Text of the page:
“And what is so new about all this? That football is fake, corrupt. We knew that already, even if some people pretended they didn’t know, or didn’t want to know because they have economic interests, or simply because they are fans.” –Maurizio Montesi, Lazio midfielder, 1980
Montesi was one of the exceptions who did not bend to the external pressures of bribery in a year that saw 38 people (33 of them players) arrested and charged for aggravated fraud. Milan and Lazio were relegated to Serie B, a cumulative 50 years of bans applied to all parties, and 25 points docked from a ring of lesser clubs. The scandal, known as calcioscommesse, even included Paolo Rossi, who returned from a modified ban in time to become Italy’s hero in the 82’ World Cup. What was it that precipitated such harsh punishments to those concerned? Match-fixing.
Italy is a country whose culture is entrenched in cynicism and suspicion wherever there is football. The Italian game has been dogged by charges of match fixing, influencing officials, ‘harmless’ conversations between club directors and referees since well before I was born. Much of it goes relatively unreported. Even calcioscommesse’s punishments and lessons mean nothing as doping cases, the administering of illegal drugs (Juventus, 2002), and most recently calciopoli continue to arise. With reports in Italy suggesting that Inter, the same weekend as winning their fifth consecutive scudetto, are now implicated in the 2006 match-fixing scandal I have to ask if victory in the Champions League will do anything to change the Italian game and how it is perceived.
When the term ‘match-fixing’ is used, many think rich individuals, high stakes, all-encompassing conspiracy theories…yet the truth has much simpler origins. It is, and has been, regular practice in Italy for teams to simply ‘agree to draw’ if it is in their best interests. There are no trials and no accusations; the result is greeted with an accepted level of cynical disdain. Settling for a draw also ties in with the notion that when a team has nothing to play for, there is no need to try. After all, what’s the point? On the final day of the 1999-2000 season Juventus needed just one point to secure the title and Perugia had nothing to play for. But Gaucci (Perugia president), knowing that effort without reward was frowned upon in the Italian culture, threatened his players with contract termination if they did not try their hardest. Perugia won, 1-0, and Lazio were crowned Champions instead of Juventus. Perugia-Juventus encounters have proven bitter ever since.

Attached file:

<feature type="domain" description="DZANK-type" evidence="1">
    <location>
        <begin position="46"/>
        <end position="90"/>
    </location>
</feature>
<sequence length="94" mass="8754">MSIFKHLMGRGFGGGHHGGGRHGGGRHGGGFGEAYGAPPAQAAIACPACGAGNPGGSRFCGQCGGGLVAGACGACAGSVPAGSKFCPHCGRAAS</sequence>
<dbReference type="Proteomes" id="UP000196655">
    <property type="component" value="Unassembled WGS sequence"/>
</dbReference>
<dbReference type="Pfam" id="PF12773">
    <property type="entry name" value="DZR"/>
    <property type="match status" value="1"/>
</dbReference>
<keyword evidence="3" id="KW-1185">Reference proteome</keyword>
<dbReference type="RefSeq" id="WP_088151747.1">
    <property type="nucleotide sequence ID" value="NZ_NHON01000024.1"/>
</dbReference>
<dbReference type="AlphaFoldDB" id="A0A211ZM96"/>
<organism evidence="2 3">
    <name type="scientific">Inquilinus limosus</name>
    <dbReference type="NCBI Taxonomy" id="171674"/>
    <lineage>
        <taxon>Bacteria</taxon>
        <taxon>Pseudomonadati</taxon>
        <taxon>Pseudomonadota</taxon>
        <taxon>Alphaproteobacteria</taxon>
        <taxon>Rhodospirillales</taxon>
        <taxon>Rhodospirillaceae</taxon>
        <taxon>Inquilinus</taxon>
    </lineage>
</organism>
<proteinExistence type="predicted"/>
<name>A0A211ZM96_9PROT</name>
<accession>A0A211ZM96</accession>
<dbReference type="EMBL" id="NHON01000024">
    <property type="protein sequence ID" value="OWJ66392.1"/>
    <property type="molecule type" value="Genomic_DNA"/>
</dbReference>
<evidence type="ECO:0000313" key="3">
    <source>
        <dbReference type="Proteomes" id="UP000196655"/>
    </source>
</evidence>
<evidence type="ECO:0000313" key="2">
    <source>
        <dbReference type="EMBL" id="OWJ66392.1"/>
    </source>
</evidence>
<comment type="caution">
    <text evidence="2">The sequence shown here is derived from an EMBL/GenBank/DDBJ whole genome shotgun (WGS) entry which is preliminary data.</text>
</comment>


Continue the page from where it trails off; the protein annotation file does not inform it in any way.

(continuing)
In 2002, Inter needed a victory to bring them the title on the final day of the season, but lost 4-2 to Lazio. Marco Materazzi, of Inter, (who played for Perugia against Juventus in the match that handed Lazio the title in 2000) could be seen close to tears in the game saying to the Lazio players, ‘Up yours! I helped you win a Championship!’ Moratti, Inter president, later aggressively criticised Lazio for playing so well even though they had nothing to play for. The reprimand is indicative of the culture that pervades Italian football: when there are no concrete rewards, why should a team try so hard? It is important to understand that match-fixing, of the calcioscommesse and calciopoli vein, is facilitated by cultural and societal tenets. The people do not agree with it, but they simultaneously do little to truly combat it; it is just cynically accepted as a standard.
As if these sentiments aren’t detrimental enough for the integrity of the game, there is evidence of cheating being peculiarly lauded. In 2004, top of Serie B Atalanta had a penalty given against them in the final minutes against Avellino. The score was 1-1 and a defeat would have been costly so Gautieri, an Atalanta player, actually rubbed out the penalty spot. The confusion caused a lot of time to be wasted, paint to be found, and in all the drama the resulting spot-kick was taken, scored, ordered to be retaken, and then eventually missed. Gautieri, far from ashamed, spoke openly of his guile and gamesmanship. But when questioned about fair play he responded:
“Let’s not be moralistic. You know what football is like? It’s the use of instinct, craftiness, being able to react to different situations…It’s not the first time and it won’t be the last. This is football, and anyone who thinks otherwise has never been on a football field…The truth is that in a football game you are always trying to fool the referee…Anyone who says otherwise is talking rubbish, or is a hypocrite.”
It is not fair to judge this Inter team by the inglorious history of Italian scandal but it is fair to assess the possible European triumph of the team as doing little to change the reputation and circumstance of a game completely entrenched in cynicism and foul method.
The victory, I would argue, is actually in direct opposition to challenging the symptoms of corruption that sadly remain an ever present. The 2006 World Cup victory actually had a portion of fans and officials demanding amnesty for the guilty parties involved in calciopoli. It was argued that the national team had won, the country was galvanised, and a new start should be called for. This was remarkable and shocking in its absurdity. But this is a prime example of victory being used as a backdrop for smoothing over cracks and misdirecting public attentions (the ‘cracks’ in this case are very much ‘chasms’, though). Italy’s absence from the major European club competition’s latter rounds irked far more unrest and desire in seeing the tables turned and the problems tackled; a victory for Mourinho and his men may vindicate a team that could yet be stripped of one its titles and, subsequently, a nation whose domestic moral code in the game is muddled with verbal agreements, bribery and underhanded political pressure.
Calcio: a History of Italian Football, by John Foot
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